Visit ELTBOOKS - all Western ELT Books with 20% discount (Japan only)

May 05, 2010

New research - To learn better, take a nap (and don't forget to dream)

dog.jpgIt is by now well established that sleep can be an important tool when it comes to enhancing memory and learning skills. And now, a new study sheds light on the role that dreams play in this important process. Led by scientists at Beth Israel Deaconess Medical Center (BIDMC), the new findings suggest that dreams may be the sleeping brain's way of telling us that it is hard at work on the process of memory consolidation. The study is reported in the April 22 On-line issue of Current Biology.

'What's got us really excited, is that after nearly 100 years of debate about the function of dreams, this study tells us that dreams are the brain's way of processing, integrating and really understanding new information,' explains senior author Robert Stickgold. 'Dreams are a clear indication that the sleeping brain is working on memories at multiple levels, including ways that will directly improve performance.'

The investigators had 99 subjects spend an hour training on a computer exercise in which they were asked to navigate through and learn the layout of a complex 3D maze. Participants were then assigned to either take a 90-minute nap or to engage in quiet activities but remain awake. Five hours after the initial exercise, the subjects were retested on the maze task.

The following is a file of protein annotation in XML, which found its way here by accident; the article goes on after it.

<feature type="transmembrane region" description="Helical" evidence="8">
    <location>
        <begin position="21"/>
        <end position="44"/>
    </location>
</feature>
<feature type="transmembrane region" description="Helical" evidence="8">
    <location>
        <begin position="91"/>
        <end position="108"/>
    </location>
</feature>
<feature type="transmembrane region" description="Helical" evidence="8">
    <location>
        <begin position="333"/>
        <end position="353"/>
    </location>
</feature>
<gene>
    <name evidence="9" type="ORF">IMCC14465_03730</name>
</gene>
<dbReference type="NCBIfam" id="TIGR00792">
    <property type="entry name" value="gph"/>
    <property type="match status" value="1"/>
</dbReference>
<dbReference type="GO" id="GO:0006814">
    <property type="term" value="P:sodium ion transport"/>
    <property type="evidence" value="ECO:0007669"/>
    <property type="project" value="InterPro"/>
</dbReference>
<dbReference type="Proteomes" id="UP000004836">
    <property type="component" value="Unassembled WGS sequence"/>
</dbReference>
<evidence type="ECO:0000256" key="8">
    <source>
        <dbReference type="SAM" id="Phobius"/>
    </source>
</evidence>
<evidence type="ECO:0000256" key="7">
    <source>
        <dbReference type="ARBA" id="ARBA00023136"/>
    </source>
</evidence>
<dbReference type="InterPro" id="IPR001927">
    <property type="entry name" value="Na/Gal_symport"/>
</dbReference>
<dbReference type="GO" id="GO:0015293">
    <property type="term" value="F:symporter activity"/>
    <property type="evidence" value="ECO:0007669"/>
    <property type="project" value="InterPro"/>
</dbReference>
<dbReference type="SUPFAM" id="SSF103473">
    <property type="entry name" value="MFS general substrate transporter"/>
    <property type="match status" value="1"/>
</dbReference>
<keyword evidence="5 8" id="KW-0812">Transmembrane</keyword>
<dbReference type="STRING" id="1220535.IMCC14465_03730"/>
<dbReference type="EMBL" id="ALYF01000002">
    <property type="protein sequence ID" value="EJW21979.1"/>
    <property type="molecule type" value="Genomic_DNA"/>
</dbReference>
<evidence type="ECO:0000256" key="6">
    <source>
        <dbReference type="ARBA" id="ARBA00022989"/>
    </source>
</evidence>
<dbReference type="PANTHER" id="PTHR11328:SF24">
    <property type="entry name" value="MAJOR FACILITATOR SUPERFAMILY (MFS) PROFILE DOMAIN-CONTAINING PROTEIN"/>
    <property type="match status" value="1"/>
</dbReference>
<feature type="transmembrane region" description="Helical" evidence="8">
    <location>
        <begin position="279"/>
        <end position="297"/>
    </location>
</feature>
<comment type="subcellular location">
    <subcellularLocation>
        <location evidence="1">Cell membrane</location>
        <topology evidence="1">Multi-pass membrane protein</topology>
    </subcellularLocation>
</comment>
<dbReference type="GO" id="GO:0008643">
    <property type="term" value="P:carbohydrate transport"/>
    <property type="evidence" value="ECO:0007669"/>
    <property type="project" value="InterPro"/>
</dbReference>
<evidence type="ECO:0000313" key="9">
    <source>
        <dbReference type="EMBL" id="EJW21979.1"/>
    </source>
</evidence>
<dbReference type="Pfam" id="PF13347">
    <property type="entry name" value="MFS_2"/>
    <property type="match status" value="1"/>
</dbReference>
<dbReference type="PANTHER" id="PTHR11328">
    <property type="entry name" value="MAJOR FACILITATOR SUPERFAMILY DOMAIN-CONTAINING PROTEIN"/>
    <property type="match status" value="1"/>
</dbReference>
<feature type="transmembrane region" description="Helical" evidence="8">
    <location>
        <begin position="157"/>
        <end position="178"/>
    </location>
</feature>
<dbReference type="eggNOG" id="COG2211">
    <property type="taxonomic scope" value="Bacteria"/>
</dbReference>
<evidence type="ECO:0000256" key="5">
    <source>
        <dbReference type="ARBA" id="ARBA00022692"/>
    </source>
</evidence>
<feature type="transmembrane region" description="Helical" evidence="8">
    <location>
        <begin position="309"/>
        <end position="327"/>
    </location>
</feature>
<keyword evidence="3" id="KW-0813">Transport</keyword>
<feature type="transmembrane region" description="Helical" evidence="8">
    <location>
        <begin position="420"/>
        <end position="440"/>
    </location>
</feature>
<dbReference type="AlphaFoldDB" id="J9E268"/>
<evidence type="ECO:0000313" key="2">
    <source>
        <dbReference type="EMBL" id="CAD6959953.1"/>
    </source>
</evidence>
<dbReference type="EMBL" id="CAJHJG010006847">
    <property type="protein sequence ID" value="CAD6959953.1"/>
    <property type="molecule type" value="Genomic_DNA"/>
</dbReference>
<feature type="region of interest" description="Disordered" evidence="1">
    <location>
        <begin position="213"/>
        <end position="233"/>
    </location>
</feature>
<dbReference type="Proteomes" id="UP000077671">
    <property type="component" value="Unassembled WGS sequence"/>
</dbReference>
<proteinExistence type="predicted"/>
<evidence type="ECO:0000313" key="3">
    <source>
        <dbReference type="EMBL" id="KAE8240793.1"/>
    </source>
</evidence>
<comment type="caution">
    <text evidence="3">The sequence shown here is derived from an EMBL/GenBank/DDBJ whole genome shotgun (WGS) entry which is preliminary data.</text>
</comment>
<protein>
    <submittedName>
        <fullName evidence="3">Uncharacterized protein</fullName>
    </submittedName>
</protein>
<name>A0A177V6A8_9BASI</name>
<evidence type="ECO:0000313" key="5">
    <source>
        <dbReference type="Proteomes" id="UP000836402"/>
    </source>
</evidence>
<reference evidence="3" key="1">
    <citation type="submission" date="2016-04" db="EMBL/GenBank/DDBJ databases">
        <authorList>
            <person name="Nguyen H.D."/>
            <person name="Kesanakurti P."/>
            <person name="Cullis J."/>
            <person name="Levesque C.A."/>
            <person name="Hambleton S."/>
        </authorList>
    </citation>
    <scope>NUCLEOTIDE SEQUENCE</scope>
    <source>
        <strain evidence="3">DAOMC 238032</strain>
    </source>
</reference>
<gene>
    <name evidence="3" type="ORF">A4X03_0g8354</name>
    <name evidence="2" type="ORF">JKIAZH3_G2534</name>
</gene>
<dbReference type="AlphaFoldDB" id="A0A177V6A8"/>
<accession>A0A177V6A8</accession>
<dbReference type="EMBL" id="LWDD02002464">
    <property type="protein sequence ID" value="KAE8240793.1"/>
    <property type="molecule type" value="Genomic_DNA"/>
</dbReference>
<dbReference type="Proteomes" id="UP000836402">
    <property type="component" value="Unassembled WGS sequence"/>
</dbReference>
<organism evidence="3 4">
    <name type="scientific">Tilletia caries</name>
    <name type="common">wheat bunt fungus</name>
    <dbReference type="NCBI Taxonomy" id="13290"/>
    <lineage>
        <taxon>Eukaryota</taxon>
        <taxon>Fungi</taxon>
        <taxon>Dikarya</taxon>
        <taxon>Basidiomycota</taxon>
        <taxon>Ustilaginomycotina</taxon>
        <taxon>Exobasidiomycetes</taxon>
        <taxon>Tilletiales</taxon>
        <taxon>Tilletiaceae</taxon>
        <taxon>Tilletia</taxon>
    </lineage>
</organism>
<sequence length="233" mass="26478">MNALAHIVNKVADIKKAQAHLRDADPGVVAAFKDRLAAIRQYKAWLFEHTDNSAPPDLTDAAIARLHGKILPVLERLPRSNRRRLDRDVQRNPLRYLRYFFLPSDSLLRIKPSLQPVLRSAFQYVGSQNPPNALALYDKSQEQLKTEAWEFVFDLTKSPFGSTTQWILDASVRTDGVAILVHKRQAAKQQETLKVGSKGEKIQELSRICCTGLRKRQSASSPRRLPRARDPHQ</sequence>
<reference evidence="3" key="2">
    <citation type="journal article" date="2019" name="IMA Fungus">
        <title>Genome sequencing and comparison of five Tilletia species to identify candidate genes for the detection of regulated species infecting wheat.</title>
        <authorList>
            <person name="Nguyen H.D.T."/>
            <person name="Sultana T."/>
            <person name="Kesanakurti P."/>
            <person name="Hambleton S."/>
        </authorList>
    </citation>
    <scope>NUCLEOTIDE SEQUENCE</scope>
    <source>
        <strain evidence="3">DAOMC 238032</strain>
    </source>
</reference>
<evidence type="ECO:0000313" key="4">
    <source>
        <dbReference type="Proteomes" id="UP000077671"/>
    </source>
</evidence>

The results were striking. The non-nappers showed no signs of improvement on the second test. Similarly, the subjects who napped, but who did not report experiencing any maze-related dreams or thoughts during their sleep period, showed little, if any, improvement. But, the nappers who described dreaming about the task showed dramatic improvement, 10 times more than that shown by those nappers who reported having no maze-related dreams.

'The subjects who dreamed about the maze had done relatively poorly during training,' explains first author Erin Wamsley. 'Our findings suggest that if something is difficult for you, it's more meaningful to you and the sleeping brain therefore focuses on that subject - it 'knows' you need to work on it to get better, and this seems to be where dreaming can be of most benefit.'

Click here for the full report.

Share this:  


« Previous | Main | Next »

Recent Headlines

Columns

Columns
Hedbanz / Charades
Helene J Uchida
Columns
Think Read Write
David Lisgo

Features

Useful Links

Organizations

  • ALTEThe Association of Language Testers in Europe
  • British CouncilInformation, resources, and links to other sites
  • Cambridge English Language AssessmentInformation on examination and qualifications for teachers and students
  • IALICInternational Association for Languages and Intercultural Communication
  • IALLTInternational Association for Language Learning Technology
  • IATEFL"Linking, developing and supporting" ELT professionals worldwide
  • TESOL IncPublishing, connecting, events and career development for teachers

Japan

Comments

Events

World Today